‘It takes a child to raise the economy!’ With 6 years and counting in the educational sector, as well as reflections amongst others, on the current school opening, raise the question; what are exactly our priorities? Arguments on whether or not schools should open for the economy to remain stable are but the tip of the iceberg of the place of children in our society.
‘It takes a village to raise a child’Igbo & Yoruba proverb
This proverb puts the child at the centre of society, unfortunately, this is not true anymore. It’s true that many people are involved in raising a child but many a time they are just considered baby sitters. Childcarers in function of an economy which needs parents to be back in the workplace.
Educators or babysitters?
It takes courage in this day and age for a family to dedicate time and energy to their child’s upbringing. Many parents are actually forced to take their children to childcare at a tender age in the dark hours of the morning because they cannot do otherwise. In the meantime, there is little if any support given to parents who decide to stay on and dedicate the first important years of their life with their children. As psychology is telling us, it is so crucial for a child’s upbringing.
Schools themselves are geared to serve the industry, with promotion done to engage in some subjects rather than others. With little if any attention given to the specific qualities of the individual student. Low wages in the education sector are no encouragement for new recruits. Definitely not for present staff to invest more in their CPD, which development being minimal compared to the changes occurring in the education sector.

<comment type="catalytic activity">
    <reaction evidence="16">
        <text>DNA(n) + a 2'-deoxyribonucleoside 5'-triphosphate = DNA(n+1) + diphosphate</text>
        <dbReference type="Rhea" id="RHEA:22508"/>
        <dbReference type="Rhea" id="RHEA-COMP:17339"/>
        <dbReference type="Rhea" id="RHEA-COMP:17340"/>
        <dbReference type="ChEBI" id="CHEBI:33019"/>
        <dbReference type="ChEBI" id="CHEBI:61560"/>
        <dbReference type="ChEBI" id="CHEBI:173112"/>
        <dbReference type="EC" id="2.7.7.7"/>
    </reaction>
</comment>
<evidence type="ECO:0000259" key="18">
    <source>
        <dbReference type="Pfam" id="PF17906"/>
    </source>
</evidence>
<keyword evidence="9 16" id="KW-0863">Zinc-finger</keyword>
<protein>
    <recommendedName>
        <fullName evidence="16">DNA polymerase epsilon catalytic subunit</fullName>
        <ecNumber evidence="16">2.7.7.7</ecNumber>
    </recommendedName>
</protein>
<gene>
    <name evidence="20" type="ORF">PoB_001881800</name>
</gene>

What does this mean for the child?
Unfortunately, the results are quite evident. A report published in the beginning of the month by UNICEF shows that Malta ranks in the bottom third of mental well-being, physical health, and skills amongst around 40 rich countries. Again our adolescents at 15 rank amongst the lowest of life satisfaction. Surely our education system driving them to the peak of exams at this age doesn’t help. And yet, of these 15-year-olds only 57% have basic proficiency in reading & mathematics, so the high amount of early school leavers.
This current myopia will only lead us to a poorer society, with poorer psychological stability, academic capacity for our country which depends on human resources, and the ties between us. I strongly believe things are not lost at all. The strength of our families, the potential I’ve seen in the education system, and values that are still dear to us can still help us change direction. It might lead to less immediate profits but more long-term person-oriented economies, raised by a village that cares!